Parshat Vayeshev

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In this house … he has not withheld anything from me except you, insofar as you are his wife.
Now how can I commit this great evil, and sin against G-d?” – (Joseph in Gen 39:9)

 One of the great rabbis once complained to G-d about the difficult struggle Man must constantly undergo on this world. “Dear G-d,” he complained, “if only You would have put all the worldly temptations inside the Hebrew books and dense tomes, and put the joy, pleasure and reward of the mitzvot out in the world for all to see, we would all be angels! Instead we are surrounded by temptation and must always struggle not to sin.”

However although we can all understand this complaint – it would appear that it is exactly that struggle which G-d desires from His creatures. Our Sages understand the purpose of our existence to be about the never-ending battle we have with our conscience. We live in a world filled with pitfalls and temptations, and must weave our way through life, hopefully avoiding as many of them as possible. Yes, sometimes we fail, but failure is not the end of everything, it should instead be a catalyst for repentance and the motivation to do better in future.

Our Scriptures pull no punches about leaders who succumbed to temptation. We are told in Kohelet, “there is no righteous man on Earth who has never sinned.” And our leaders who gave in to temptation are not spared the ignominy of being recorded in the Bible for posterity. Sin, and you pay the price of infamy when you get caught.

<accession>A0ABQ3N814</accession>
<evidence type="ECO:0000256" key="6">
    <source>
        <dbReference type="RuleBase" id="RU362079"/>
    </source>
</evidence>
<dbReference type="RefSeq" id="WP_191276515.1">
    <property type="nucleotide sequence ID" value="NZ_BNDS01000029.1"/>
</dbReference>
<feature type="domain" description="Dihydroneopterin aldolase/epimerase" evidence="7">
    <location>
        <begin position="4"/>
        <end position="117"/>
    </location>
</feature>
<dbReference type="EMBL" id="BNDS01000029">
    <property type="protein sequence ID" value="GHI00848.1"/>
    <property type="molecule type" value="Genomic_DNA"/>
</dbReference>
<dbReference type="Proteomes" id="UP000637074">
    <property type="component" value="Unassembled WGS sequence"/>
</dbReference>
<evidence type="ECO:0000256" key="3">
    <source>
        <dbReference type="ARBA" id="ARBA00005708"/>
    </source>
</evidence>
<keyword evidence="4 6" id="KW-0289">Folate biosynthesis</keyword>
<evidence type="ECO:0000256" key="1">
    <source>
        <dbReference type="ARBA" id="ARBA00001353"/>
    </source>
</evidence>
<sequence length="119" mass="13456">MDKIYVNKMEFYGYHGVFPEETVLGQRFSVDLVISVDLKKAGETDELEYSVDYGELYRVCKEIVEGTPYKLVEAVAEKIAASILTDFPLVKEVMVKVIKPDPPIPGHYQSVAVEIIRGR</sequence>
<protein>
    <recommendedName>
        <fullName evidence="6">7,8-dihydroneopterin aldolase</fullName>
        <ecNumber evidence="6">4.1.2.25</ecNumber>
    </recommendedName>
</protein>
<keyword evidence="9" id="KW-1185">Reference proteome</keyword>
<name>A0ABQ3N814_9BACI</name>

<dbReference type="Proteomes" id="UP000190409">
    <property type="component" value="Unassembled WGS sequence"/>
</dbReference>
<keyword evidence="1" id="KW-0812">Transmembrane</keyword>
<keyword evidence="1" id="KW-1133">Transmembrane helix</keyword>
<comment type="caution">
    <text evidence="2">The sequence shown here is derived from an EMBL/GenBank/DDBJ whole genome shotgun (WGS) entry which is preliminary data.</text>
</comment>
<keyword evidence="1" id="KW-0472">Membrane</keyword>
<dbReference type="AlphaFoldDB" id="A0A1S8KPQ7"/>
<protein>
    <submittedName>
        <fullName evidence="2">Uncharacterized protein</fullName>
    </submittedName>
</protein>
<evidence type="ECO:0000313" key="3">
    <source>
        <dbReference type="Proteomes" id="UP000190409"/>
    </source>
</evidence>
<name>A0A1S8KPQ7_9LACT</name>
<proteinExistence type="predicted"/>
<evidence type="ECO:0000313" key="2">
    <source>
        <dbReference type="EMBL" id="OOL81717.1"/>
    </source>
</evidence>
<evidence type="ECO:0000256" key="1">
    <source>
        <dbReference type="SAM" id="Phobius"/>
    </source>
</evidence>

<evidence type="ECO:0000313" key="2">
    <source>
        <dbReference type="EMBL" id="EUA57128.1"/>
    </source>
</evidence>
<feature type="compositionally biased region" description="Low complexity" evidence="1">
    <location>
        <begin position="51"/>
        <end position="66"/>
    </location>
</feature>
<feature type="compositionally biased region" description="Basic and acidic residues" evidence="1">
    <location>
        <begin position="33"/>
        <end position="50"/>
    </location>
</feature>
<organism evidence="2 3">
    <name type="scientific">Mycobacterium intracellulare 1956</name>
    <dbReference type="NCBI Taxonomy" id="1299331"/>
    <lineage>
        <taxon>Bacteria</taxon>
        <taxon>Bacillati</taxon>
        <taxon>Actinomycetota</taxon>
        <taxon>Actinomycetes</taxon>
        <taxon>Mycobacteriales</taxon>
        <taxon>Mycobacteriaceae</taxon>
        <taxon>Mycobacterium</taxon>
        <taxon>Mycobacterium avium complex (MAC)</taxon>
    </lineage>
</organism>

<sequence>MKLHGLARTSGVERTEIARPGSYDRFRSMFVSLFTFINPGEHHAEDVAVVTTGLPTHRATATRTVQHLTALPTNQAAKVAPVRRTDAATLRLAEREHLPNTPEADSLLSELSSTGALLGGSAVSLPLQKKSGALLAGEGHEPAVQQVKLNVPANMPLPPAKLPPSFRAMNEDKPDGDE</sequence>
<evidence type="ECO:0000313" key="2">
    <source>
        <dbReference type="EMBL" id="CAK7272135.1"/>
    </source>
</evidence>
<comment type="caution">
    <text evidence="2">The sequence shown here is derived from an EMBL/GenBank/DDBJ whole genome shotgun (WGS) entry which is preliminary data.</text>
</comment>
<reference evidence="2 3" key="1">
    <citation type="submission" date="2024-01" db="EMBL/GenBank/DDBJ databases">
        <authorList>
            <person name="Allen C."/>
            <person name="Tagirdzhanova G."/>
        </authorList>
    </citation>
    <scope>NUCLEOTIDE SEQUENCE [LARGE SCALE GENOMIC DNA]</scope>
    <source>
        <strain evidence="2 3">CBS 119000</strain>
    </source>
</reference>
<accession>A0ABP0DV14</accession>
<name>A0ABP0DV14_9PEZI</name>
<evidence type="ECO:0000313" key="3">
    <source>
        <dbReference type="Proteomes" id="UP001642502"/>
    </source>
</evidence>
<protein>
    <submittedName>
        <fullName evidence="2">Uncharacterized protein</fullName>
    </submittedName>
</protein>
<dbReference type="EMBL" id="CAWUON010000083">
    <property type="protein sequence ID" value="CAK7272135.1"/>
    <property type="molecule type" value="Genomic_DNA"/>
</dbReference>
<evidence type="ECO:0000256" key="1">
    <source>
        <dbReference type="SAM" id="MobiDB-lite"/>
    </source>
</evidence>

One of the more well known such incidents in the Tanach is the saga of King David and Batsheva, and in this week’s parsha we read of the inappropriate liaison between Yehuda and Tamar, and there are so many more. The Torah is telling us very clearly that the human condition is one where we must continually struggle with temptation, sometimes winning and sometimes losing, but always continuing the struggle to be better. G-d has no need for more perfect angelic beings, of which He has many – He created specifically imperfect humans as part of His Divine plan. For as explained in the kabbalistic works this very human struggle against temptation gives G-d immense pleasure. The very fact that we inhabit a world where G-dliness is concealed (to the extent that there are many who even deny the existence of G-d) but nevertheless we follow the rules He has set out for us in the Torah, gives G-d great satisfaction.

And so in this week’s parsha we read of Yehuda who gives in to his temptation, and Joseph who does not – despite repeated seduction attempts by Potiphar’s wife; and even about Joseph the Midrash tells us that he very nearly gave in to his desires, until he saw a vision of his father’s face (Jacob), which brought him back to his senses and he fled the room.

As fallible humans we will constantly be confronted with moral and ethical challenges. We are the only ones who can make the right or wrong decisions about our personal behaviour, and the Yetzer Hara – the little voice in our head pushing us to sin – is very skilful at his job. However from Joseph in this week’s parsha, and from other great men and women throughout our history, we learn to say that one small word that can protect us from many big sins … No!

For if we are controlled by our animal instincts, unable to ever say no, then we are nothing more than animals which happen to walk upright. But when we can withstand temptation by using our mind to control our emotions, then we become truly human…  fallible, but human.

Shabbat Shalom, and a Happy Chanukah,

Rabbi Zalman Lent

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